Fort Lowell remembers 150 years from multiple perspectives

click to enlarge Fort Lowell remembers 150 years from multiple perspectives
(Amy Hartmann-Gordon/Submitted)
Fort Lowell Old Brass Band is expected to perform at Fort Lowell at 150 on Saturday, March 18.

Whether for military, farming or settlement, Tucson has been a central stomping ground with places like Fort Lowell for years.

Presidio San Agustín del Tucson Museum executive director Amy Hartmann-Gordon points to the Rillito and Tanque Verde rivers. History shows water brings people together.

“This is a cultural resource right in the middle of Tucson,” Hartmann-Gordon noted. “It’s a valley where there have been people for thousands of years. We have this incredible confluence of cultures all in one place.”

The museum will host Fort Lowell’s 150th Anniversary Celebration on Saturday, March 18. The family-friendly event will feature activities, reenactments and lectures on fort grounds, educating the public on the rich, diverse history of the Tucson area.

“Fort Lowell at 150: Looking at Our Regional History” is a mission to teach multiple perspectives of Southern Arizona history. While focusing on the military history of the fort, the Presidio Museum will address Indigenous and migrant interactions.

“This organization is not here to celebrate conquest or colonialism,” Hartmann-Gordon said. “It’s important we talk about history from the point of view of different cultures and different backgrounds.”

The event will examine early peoples like the Hohokam and their cultural traditions, engaging families in games and crafts of the period. They will safely experiment with handmade drills and tools like the atlatl, a spear slingshot used for hunting.

Fort Lowell will also feature educated reenactors who are passionate about its history. Rarely open to the public, the hospital ruins will open for guided tours, and actual doctors will discuss medical practices from that time period. Additionally, bands are scheduled to perform throughout the day.

“We want to provide quality programming that’s educational and also respectful,” Hartmann-Gordon said. “That’s essentially why we were asked by the city to come run Fort Lowell. It’s because of our approach.”

The Presidio San Agustín del Tucson Museum opened in 2007 on the bones of the original Spanish Presidio of 1775. Located in the heart of Tucson, the museum took over Fort Lowell operations last year, allowing the Arizona Historical Society to back out and refocus its resources.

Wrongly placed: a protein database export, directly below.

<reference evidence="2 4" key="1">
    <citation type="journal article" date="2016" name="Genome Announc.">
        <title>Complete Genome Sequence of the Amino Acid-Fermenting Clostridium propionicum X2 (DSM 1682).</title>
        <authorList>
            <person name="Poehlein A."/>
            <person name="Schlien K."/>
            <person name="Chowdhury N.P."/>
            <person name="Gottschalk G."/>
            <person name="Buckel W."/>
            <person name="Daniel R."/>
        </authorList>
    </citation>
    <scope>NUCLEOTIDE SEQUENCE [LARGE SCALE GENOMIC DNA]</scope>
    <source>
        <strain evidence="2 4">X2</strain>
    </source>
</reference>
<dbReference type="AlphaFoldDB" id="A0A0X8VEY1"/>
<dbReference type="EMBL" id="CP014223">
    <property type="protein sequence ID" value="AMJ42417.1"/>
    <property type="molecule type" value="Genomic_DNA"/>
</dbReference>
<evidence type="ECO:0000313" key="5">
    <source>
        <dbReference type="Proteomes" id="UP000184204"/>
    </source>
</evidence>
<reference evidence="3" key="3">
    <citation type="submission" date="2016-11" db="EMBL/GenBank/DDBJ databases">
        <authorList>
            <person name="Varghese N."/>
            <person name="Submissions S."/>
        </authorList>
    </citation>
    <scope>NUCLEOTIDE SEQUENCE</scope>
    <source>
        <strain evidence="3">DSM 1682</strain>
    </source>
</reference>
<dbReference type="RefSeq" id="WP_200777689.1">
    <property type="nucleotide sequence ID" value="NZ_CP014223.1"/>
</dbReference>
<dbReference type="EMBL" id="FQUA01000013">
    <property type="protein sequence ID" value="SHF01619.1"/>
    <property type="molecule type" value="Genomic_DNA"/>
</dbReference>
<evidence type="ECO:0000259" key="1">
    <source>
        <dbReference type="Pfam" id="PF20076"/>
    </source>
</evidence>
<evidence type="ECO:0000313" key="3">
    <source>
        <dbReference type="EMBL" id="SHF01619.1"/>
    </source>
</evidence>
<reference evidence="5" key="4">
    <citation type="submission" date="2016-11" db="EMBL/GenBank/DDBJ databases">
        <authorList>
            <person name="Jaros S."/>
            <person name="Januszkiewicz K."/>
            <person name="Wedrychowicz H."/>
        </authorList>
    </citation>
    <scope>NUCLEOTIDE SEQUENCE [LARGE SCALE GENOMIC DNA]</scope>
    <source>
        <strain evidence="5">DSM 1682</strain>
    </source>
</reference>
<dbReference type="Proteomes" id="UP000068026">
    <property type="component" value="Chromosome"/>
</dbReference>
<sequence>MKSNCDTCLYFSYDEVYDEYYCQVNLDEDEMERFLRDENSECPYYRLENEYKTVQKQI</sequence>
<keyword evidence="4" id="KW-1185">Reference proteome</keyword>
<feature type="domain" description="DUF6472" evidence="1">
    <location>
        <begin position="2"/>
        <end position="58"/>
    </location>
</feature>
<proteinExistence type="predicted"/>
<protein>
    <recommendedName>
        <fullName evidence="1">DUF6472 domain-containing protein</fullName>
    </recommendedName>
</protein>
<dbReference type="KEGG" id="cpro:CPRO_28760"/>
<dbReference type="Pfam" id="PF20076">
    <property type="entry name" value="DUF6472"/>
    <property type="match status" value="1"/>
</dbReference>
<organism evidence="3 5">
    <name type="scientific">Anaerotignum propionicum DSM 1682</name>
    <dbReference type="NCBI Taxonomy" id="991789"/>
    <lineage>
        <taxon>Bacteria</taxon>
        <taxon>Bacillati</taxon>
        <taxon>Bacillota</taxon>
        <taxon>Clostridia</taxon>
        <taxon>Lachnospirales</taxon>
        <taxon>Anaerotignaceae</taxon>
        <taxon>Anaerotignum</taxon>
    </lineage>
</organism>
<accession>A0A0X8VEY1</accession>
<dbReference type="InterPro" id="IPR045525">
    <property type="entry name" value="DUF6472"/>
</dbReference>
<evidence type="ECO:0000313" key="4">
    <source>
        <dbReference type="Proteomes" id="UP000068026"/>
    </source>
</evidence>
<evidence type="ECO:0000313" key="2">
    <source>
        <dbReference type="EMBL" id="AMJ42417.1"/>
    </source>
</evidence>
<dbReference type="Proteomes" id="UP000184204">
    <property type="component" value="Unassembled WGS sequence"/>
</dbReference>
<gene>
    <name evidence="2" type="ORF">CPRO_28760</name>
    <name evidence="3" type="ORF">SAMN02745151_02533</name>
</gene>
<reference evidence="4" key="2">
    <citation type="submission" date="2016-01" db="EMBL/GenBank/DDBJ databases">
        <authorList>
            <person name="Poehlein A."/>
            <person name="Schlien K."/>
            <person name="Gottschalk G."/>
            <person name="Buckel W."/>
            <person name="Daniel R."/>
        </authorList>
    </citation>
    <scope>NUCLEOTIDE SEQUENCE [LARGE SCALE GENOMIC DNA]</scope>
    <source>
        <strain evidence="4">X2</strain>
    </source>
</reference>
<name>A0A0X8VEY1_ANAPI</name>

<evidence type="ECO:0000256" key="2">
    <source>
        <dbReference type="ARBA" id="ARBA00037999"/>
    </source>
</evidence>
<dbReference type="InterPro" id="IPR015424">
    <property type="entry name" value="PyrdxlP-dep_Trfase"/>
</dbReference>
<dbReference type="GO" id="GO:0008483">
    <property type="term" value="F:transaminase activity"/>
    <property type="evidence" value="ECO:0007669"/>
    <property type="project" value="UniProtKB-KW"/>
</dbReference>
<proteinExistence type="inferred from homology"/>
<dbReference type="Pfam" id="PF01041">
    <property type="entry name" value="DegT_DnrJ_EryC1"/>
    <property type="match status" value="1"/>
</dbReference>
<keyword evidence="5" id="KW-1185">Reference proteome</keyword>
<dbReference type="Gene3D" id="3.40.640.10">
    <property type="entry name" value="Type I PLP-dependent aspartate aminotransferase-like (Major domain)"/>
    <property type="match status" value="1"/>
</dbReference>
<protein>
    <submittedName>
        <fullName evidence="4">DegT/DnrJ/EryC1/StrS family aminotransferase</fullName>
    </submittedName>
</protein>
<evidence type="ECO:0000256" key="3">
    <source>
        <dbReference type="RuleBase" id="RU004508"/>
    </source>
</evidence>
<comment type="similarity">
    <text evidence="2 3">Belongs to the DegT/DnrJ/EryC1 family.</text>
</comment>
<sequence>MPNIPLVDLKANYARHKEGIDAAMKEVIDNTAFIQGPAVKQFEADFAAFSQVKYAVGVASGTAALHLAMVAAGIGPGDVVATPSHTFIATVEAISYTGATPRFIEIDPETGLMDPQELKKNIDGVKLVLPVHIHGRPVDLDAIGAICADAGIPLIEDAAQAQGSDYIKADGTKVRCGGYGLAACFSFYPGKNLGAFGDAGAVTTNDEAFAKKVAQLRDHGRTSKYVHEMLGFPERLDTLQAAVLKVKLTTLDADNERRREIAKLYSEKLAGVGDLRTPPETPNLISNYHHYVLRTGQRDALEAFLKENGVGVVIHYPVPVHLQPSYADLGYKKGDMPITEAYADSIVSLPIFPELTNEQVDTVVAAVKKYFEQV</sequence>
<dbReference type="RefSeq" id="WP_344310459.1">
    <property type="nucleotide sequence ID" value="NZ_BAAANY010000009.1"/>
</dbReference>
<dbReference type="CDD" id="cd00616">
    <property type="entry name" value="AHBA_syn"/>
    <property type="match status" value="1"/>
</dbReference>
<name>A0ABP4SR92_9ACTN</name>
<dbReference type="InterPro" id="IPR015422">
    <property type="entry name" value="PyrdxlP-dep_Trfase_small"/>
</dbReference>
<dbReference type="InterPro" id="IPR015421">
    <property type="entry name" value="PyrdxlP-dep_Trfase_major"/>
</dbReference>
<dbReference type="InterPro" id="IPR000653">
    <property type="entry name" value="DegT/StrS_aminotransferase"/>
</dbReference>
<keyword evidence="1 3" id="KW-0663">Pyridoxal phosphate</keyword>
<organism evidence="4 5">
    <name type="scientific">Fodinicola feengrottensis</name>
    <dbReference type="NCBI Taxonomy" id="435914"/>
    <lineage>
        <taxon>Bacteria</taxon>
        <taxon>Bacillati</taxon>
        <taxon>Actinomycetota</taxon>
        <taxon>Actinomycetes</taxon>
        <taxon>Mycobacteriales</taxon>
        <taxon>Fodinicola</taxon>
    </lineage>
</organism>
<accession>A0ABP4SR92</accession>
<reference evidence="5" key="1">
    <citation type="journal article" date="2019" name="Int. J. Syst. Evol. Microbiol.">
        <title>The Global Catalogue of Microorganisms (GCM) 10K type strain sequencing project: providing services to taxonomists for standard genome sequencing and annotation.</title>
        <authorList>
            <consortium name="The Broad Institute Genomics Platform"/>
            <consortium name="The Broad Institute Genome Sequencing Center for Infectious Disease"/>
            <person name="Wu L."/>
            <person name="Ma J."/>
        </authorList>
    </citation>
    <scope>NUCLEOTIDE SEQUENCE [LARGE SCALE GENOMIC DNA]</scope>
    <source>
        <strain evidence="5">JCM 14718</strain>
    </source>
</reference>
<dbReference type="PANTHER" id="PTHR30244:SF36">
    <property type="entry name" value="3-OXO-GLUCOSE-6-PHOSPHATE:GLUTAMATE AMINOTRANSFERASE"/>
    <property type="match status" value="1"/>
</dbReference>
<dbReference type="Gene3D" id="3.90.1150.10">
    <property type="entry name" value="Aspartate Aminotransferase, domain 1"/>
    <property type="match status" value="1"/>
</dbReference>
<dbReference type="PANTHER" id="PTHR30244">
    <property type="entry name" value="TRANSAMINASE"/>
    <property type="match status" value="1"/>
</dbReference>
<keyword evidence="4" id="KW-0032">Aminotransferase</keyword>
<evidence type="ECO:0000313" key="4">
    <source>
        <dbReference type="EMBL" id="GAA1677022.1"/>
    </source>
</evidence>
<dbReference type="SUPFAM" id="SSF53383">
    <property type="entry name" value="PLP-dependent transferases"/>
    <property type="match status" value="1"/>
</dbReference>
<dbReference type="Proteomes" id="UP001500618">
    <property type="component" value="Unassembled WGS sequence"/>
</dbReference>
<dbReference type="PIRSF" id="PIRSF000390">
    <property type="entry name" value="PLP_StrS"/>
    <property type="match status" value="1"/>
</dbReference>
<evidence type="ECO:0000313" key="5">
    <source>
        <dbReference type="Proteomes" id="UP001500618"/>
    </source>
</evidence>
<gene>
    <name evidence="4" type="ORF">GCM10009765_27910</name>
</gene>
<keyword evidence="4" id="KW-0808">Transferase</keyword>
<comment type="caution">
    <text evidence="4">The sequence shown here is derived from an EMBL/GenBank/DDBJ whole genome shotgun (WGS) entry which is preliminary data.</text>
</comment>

The fort was built in 1873 as a response to the Apache Wars. The city of Tucson acquired the land in the 2000s, and a master plan was initiated to restore the area. However, like many historic buildings, Fort Lowell needed drastic repair.

“The city and the county are working hard to take care of what’s there and repair it, activating the whole area into something that will be recognized for its history,” Hartmann-Gordon said.

The director noted Tucson Councilman Paul Cunningham was a major advocate for its reconstruction. In 2018, the city enacted Proposition 407, which increased funding for park improvements. Fort Lowell Park was included in that jurisdiction, and Cunningham is scheduled to speak during the celebration.

It’s the museum’s task to tell the whole story of Fort Lowell. This includes the military, but also the Apache and regional tribes, Mexican ranchers, Mormon settlers, Anglo colonizers and Buffalo Soldiers that inhabited the area.

It’s a goal to provide the bigger picture, and it can be messy.

“The big challenge is to speak frankly about the conflict between the Apache and the Anglo settlers,” Hartmann-Gordon said. “For the Apache, this is a difficult story. We’re working hard to have their voices involved in the demonstrations and the exhibits.”

Prior to the Fort Lowell event, the museum enlisted the help of tribes like the Tohono O’odham Nation to provide authentic historical preservation in other projects. While many members of the Apache community no longer inhabit the area, the museum will reach out to the nations of northern Arizona.

The Apache Wars were brutal conflicts over land and sacred territory. Hundreds of Apache were murdered or displaced by the American government as a result. The director spoke about the conflict and explained Presidio Museum’s communal approach to that history.

“Teaching people about the things that happened in the past, which are sometimes ugly is important so that we can move forward in a way that’s more community-based,” Hartmann-Gordon said.

The Presidio Museum engages the public to not only examine multiple perspectives but use the past to move forward. According to the director, they try to represent history in a way that gives people a sense of time and place. It helps participants see how they fit into the bigger picture.

The Fort Lowell anniversary will run from 11 a.m. to 3 p.m. Saturday, March 18. With a suggested donation, the event will teach participants the communal history of the fort and Tucson.

“Allowing a community space for people to come together is really important,” Hartmann-Gordon noted. “In this day and age, we have a lot of challenges with how to communicate with each other. I think these events are really helpful with that.”

Fort Lowell at 150: A Look at Our Regional History

WHEN: 11 a.m. to 3 p.m. Saturday, March 18

WHERE: Fort Lowell Museum 2900 N. Craycroft Road, Tucson

COST: $5 suggested donation


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